bunker quantity dispute

“The Morning After Effect” – Bunker Quantity Dispute

It can be said with a degree of certainty, that when disputes arise over bunker quantity, any ‘post-delivery’ investigation on quantity shortages are often inconclusive especially if the shipboard personnel involved in bunkering operation have neglected the basic principles of safeguarding its owners/charterers’ rights in way of collecting and preserving evidence.

A success of any bunker dispute claim will largely depend on the detailed contemporaneous written evidence by the shipboard personnel at the time the supply is made.

To that end Constellation Marine services strongly recommend the use of a bunker quantity surveyor.
Considering the present bunker fuel prices, we opine “bunker stem survey” is necessary, to make sure that the quantities as mentioned on the Bunker Delivery Note (BDN) are true and correct and matching with quantity received by the ship.

However, there are many ship operators who leave the above procedure to the Chief Engineer to save on survey cost with the vessel often ending up with incorrect supplied quantity and a commercial loss of thousands of dollars for the operators.

Loss prevention during bunker stemming largely depends on the hands-on approach and practical experience of the bunker surveyors and Constellation Marine Services having in-depth experience is able to offer these ‘Bunker Stem Surveys’ to ship owners and charterers regionally.

The importance of this service cannot be over emphasized, and the following story will highlight this:
The owners and Chief engineer of a super Yatch located in Dubai dry docks made a call for an independent bunker sounding exercise to Constellation Marine services.

Upon attendance it was observed that the bunker delivery was already completed, a BDN was signed by the Chief Engineer on the agreed amount of 300 MT.

During the bunkering operations, no ship tank sounding was taken, the Chief Engineer relying on a sophisticated electronic tank gauge system located within the engine control room. On completion of bunkers, the Chief engineer signed off the BDN provided by the Supplier for the delivered quantity.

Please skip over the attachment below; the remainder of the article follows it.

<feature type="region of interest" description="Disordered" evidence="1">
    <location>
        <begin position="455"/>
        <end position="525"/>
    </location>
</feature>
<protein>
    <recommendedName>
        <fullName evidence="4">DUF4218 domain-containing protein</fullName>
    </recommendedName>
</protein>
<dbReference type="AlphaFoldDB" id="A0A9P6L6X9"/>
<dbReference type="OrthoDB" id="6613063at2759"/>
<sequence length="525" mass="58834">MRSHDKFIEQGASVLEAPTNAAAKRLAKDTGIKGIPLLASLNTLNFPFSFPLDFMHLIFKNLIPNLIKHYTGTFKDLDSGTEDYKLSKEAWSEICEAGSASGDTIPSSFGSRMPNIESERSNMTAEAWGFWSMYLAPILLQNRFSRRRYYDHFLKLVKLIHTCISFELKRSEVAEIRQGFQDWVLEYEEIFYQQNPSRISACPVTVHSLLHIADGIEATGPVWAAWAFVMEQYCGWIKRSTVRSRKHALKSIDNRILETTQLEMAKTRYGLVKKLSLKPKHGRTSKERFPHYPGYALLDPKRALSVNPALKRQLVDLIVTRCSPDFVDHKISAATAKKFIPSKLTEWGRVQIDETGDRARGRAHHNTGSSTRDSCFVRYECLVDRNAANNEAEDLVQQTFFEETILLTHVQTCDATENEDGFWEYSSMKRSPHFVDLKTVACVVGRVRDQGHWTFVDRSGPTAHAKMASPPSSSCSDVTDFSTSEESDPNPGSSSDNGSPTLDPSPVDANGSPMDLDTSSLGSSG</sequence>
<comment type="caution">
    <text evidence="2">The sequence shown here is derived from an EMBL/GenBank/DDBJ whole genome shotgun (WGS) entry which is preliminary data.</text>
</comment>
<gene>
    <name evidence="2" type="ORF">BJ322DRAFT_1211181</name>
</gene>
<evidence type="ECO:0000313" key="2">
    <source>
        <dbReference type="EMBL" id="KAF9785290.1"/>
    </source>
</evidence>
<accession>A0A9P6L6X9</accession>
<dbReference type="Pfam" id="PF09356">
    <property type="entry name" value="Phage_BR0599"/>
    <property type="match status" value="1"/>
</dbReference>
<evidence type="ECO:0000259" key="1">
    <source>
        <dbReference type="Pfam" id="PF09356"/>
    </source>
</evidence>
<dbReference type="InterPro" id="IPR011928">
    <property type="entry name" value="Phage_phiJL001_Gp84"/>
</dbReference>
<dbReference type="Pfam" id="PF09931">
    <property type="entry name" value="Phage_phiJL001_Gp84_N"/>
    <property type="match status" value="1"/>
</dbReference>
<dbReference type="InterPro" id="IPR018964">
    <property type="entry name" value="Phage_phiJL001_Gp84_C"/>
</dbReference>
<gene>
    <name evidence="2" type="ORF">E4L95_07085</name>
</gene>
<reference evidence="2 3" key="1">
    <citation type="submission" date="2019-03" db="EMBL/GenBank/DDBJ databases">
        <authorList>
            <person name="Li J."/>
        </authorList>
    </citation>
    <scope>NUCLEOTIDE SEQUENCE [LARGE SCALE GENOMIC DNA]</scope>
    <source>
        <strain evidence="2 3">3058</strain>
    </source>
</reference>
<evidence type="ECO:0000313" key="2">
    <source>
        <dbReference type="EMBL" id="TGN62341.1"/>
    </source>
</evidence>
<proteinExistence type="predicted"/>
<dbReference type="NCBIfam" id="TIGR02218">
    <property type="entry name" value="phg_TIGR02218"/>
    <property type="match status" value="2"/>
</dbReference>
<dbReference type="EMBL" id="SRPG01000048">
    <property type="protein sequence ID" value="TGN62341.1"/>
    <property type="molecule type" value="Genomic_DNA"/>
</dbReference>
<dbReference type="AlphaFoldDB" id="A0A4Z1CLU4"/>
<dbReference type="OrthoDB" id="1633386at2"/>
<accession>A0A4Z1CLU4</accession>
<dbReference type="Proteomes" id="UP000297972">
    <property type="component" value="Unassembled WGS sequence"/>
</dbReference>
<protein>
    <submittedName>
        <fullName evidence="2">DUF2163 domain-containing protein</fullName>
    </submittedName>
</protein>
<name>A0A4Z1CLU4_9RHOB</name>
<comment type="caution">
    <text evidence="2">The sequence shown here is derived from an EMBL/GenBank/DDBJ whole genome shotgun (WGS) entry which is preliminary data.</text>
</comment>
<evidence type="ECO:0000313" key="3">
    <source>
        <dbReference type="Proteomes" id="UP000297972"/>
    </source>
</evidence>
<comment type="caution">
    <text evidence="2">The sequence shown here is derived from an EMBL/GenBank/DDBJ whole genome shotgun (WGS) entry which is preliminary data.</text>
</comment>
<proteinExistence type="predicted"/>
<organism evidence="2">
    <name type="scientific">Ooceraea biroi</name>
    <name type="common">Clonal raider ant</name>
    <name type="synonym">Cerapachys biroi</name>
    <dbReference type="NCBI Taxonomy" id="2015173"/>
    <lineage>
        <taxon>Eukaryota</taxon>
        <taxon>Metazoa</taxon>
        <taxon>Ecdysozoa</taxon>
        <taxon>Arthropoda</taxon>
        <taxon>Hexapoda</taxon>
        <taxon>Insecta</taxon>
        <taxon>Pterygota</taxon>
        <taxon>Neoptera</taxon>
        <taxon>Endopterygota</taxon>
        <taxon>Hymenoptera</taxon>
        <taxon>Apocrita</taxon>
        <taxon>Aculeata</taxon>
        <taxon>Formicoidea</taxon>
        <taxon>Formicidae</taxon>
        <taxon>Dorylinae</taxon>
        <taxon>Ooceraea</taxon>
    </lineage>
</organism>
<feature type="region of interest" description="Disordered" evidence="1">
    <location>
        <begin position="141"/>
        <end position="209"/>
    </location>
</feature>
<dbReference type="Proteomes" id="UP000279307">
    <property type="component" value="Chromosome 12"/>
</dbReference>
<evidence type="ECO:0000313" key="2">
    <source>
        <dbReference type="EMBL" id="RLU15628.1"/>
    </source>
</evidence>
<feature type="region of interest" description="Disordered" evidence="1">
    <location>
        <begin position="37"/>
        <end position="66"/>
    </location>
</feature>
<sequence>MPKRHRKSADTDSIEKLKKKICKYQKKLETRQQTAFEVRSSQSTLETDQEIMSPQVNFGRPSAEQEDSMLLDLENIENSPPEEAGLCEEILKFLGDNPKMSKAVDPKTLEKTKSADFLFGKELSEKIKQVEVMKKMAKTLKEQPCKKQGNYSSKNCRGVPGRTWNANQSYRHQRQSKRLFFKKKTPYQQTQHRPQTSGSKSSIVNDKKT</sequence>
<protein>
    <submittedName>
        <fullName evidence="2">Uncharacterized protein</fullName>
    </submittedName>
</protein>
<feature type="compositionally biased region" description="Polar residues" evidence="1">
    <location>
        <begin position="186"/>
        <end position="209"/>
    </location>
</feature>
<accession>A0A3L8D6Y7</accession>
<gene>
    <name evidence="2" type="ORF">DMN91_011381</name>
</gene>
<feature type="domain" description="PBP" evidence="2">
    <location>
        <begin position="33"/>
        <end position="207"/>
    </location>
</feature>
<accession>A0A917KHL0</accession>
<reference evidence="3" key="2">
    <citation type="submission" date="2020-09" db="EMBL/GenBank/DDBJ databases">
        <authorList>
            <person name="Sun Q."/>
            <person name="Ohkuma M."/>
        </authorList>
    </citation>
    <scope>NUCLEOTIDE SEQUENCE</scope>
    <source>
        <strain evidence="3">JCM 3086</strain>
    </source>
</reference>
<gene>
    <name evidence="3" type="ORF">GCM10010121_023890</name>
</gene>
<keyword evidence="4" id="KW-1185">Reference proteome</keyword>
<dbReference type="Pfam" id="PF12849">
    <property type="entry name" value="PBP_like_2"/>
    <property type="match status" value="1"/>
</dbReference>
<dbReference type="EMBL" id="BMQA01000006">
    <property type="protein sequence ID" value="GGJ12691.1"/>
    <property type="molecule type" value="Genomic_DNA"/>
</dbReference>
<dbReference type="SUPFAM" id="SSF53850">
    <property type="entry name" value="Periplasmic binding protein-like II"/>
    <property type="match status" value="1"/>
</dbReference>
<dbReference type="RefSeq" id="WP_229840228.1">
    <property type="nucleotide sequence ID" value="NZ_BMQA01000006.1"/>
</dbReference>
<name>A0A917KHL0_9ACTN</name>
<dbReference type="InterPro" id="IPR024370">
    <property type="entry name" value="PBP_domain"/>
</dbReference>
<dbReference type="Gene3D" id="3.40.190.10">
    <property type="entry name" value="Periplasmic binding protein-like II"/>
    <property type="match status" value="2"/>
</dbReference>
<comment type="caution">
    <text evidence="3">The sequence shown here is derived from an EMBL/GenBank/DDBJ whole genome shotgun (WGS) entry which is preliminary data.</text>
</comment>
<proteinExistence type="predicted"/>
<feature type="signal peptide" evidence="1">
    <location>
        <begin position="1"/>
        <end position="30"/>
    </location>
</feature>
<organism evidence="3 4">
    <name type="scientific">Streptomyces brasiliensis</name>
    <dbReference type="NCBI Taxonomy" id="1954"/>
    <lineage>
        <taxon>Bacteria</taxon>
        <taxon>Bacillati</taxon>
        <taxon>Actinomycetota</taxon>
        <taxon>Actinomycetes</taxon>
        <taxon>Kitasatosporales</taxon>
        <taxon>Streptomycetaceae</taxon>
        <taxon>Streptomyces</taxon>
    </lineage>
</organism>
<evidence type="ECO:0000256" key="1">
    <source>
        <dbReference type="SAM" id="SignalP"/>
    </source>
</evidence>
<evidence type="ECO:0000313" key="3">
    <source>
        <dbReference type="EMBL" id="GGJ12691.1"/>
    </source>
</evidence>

After a certain period, post 6 to 8 hours after completion of the bunker operation, the chief engineer decided to gauge his nominated tanks and discovered 34MT short supply.

Surveyors from constellation Marine were engaged thereafter for an independent sounding, and it came as no surprise that our attending surveyor discovered 36MT short supply and the reason.

The Chief engineer was now left exposed with no recourse to defend the short fall, having signed the BDN already. In short, he “was had” by the tricks of the supplier and was left nursing the typical “morning after” syndrome.
Constellation Marine Services over the years have carefully analyzed and assimilated the “tricks of the trade” employed by typical bunker suppliers and are in a very good position to offer advice, consultancy and loss prevention to its clients – shipowners and charterers and any party that are stemming bunkers.

The extent to which bunker suppliers will go to, and the knowledge and experience of Constellation Marine surveyors to counter this, is highlighted below. Trust this will assist potential owners and charterers to make the right choice for their bunker surveyor requirements


Marine fuel is always sold by weight (mass) and delivered by volume. Hence for this reason bunker receipts must always be signed “For Volume Only” and adding the words “weight to be determined after testing of the representative sample”. Never sign for weight if uncertain about the density.

What many do not realize is that the density given in the supplier’s bunker delivery note (BDN) may not be true and thus the weight determined by calculation should be considered as the ‘preliminary’ weight of the fuel transferred to the vessel. The actual weight is only determined after the density is verified by an independent fuel testing authority and then factored into the final recalculation of the actual weight of the fuel delivered onboard.

That is why we always stress the importance of accurately obtaining bunker samples both onboard the vessel and the barge. If the density of fuel cannot be verified onboard or independently verified at the time of bunkering, the BDN should be signed only for ‘volume’ and not for weight

Remember whenever in doubt or have concerns always issue a letter of protest.


In view of the several thousand tons of marine fuel sold and purchased each day, the high rate of thermal expansion of Marine fuels must be considered.

Suppliers, specially through bunker barges will often try to under-declare the temperature during the opening gauge and over-declare during the closing.

This malpractice is quite common in day to day bunkering and therefore its extremely important to check all bunker tanks during the opening gauge and thereafter periodically check and record the temperature of the fuel as it is pumped onboard.

Always check and record the temperatures of the fuel tanks before and after and periodically during bunkering operation

Remember whenever in doubt or have concerns always issue a letter of protest


So much has been mentioned about the cappuccino effect yet there is so little ordinary bunkers surveyor can do to find this out. At constellation marine services, our experienced bunker surveyors have a keen eye and ear to ascertain the this is being done.
Our surveyors can easily identify if the following signs are an indication of a cappuccino effect or otherwise:
Signs of froth/foam on the surface of the fuel in the barge tanks during opening gauge
Excessive bubbles on the sounding tape prior to, during and after bunkering
Bunker hose jerking or whipping around
Slow delivery rates then what has been agreed
Gurgling sound in vicinity of bunker manifold
Fluctuations of pressure on manifold pressure gauge.
Unusual noises from the bunker barge